WASHINGTON, May 21 (UPI) -- U.S. Army commanders aren't punishing for discharge or demanding treatment for soldiers testing positive for substance abuse, a top Army official said.
In a memo, Gen. Peter Chiarelli, the Army's vice chief of staff, said hundreds of soldiers involved in "substance abuse-related misconduct," including multiple drug-test failures, weren't processed for possible discharge, USA Today reported Thursday. He also said many weren't referred to the Army Substance Abuse Program, either.
The May 8 memo was provided to USA Today.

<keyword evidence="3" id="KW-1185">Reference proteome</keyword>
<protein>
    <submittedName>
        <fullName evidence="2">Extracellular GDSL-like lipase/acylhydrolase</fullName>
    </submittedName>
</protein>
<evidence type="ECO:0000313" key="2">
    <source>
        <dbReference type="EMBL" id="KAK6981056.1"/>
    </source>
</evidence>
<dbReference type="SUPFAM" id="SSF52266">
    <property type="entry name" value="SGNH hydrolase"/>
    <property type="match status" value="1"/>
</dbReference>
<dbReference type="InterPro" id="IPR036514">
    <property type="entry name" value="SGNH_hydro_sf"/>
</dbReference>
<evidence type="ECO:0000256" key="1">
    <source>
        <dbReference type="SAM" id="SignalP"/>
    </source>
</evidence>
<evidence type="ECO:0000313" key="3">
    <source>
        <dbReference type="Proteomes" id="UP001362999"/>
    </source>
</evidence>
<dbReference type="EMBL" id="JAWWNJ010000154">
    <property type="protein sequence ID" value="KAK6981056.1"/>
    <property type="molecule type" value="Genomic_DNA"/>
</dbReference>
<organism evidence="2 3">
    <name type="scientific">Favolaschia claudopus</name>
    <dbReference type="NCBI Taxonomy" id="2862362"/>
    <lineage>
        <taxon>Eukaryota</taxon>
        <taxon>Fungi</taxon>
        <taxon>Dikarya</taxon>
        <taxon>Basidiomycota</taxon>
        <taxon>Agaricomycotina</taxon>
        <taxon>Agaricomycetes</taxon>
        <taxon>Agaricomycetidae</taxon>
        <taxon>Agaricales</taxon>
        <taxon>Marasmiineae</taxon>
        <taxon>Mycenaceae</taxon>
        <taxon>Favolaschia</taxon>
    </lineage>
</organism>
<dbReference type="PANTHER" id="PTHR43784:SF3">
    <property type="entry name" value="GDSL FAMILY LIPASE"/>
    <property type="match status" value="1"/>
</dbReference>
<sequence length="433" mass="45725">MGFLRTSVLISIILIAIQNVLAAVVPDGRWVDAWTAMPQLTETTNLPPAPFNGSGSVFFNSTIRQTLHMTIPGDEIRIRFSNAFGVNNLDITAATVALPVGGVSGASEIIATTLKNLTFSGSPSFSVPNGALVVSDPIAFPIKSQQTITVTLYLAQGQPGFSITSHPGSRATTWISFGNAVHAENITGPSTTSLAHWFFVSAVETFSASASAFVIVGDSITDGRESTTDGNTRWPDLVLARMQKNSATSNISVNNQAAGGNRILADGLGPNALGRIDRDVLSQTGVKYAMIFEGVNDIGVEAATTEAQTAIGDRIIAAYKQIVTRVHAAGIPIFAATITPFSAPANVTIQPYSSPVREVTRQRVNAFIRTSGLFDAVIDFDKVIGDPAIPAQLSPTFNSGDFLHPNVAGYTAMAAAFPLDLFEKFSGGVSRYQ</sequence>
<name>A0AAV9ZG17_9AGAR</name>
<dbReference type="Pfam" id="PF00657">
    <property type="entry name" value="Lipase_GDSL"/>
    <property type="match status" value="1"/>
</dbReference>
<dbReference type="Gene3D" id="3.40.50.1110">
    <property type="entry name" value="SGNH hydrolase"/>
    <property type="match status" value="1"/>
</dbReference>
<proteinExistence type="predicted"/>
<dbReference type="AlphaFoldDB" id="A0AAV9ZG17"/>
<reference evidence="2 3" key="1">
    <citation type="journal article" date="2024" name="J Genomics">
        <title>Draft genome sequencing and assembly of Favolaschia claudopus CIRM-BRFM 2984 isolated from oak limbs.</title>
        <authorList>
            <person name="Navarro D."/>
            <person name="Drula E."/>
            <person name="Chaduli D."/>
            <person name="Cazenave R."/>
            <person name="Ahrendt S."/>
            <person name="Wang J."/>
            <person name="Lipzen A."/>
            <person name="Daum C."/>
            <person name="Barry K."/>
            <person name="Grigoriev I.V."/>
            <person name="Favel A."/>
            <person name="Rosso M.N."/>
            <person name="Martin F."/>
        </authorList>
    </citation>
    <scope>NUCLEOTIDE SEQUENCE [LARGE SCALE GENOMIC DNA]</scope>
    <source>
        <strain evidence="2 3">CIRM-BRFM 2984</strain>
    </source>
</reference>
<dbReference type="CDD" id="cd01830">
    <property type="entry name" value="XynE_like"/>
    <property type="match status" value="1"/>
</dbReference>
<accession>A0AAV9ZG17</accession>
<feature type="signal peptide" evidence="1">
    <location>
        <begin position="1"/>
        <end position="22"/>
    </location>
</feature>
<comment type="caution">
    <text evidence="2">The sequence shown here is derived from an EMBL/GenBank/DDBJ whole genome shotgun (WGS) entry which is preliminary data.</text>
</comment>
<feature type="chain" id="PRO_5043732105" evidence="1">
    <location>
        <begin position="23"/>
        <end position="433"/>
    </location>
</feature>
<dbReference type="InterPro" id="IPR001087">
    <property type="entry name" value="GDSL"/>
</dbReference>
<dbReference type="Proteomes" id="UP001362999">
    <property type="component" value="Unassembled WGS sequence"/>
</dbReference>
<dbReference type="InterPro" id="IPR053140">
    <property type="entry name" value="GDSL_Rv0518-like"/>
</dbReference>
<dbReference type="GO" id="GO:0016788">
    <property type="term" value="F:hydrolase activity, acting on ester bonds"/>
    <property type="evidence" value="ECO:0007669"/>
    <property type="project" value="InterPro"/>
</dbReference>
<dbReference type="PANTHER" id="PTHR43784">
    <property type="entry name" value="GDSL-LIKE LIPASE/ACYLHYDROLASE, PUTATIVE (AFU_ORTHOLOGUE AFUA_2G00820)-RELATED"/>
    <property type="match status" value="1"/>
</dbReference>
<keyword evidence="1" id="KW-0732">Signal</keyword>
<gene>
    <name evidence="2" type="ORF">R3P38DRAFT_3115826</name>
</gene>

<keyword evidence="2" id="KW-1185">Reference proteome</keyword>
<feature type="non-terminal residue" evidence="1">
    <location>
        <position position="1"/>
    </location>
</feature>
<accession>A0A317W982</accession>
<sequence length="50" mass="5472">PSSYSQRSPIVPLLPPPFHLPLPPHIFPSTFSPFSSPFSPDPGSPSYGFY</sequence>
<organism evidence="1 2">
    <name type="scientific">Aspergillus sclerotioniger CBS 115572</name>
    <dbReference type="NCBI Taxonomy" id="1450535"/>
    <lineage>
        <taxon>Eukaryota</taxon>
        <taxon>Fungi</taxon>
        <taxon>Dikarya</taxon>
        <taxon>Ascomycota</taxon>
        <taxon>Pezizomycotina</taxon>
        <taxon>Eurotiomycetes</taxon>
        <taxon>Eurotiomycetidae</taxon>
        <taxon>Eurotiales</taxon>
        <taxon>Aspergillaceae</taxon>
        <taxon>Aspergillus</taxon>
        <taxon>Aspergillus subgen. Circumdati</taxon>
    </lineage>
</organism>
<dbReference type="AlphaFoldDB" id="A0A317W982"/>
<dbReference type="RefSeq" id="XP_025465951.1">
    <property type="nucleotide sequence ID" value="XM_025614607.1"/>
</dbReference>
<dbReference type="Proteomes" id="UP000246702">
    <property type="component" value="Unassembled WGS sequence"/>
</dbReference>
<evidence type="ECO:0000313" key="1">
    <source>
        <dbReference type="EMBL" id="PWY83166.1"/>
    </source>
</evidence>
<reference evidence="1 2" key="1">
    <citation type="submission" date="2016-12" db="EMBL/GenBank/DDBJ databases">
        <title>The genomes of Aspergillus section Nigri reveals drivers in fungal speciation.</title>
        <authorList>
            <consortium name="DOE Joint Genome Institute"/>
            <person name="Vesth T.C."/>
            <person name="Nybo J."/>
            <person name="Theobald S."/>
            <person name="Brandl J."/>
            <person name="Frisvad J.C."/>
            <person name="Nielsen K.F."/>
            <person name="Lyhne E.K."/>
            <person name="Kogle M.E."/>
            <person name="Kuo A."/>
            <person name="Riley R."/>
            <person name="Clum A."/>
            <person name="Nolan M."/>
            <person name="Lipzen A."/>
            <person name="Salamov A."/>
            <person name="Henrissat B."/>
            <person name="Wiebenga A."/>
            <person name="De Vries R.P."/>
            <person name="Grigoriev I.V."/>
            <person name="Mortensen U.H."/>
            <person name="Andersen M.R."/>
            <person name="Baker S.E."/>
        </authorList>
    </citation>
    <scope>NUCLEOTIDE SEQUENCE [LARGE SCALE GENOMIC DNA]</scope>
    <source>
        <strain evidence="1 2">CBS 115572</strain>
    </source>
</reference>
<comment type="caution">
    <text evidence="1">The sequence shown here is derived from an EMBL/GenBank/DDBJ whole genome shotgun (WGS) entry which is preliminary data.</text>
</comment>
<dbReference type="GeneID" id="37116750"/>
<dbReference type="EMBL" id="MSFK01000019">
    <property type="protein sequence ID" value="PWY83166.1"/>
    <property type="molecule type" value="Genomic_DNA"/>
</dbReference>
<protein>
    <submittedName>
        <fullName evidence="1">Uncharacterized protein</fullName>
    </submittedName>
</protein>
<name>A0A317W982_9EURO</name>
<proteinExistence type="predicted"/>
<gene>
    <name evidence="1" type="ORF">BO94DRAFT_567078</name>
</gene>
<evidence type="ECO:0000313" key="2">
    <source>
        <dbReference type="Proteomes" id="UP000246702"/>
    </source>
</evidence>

During a meeting this week with Army officials, Chiarelli said he was most concerned that "commanders feel a requirement to keep their numbers up" for combat deployments, the newspaper said. He said learned of this attitude when he visited Army installations to examine strain on soldiers and address the record number of suicides reported in the Army.
Identifying and treating substance abuse would help improve the Army's mental health treatment as well as help lower the suicide rate, which was a record 142 confirmed or suspected cases in 2008, the general said.
"I am asking you to ensure that soldiers are provided the help that they need when they need it," Chiarelli said in the memo to commanders, "and that regulatory requirements regarding the referral and initiation of separation processing of substance abusers are enforced."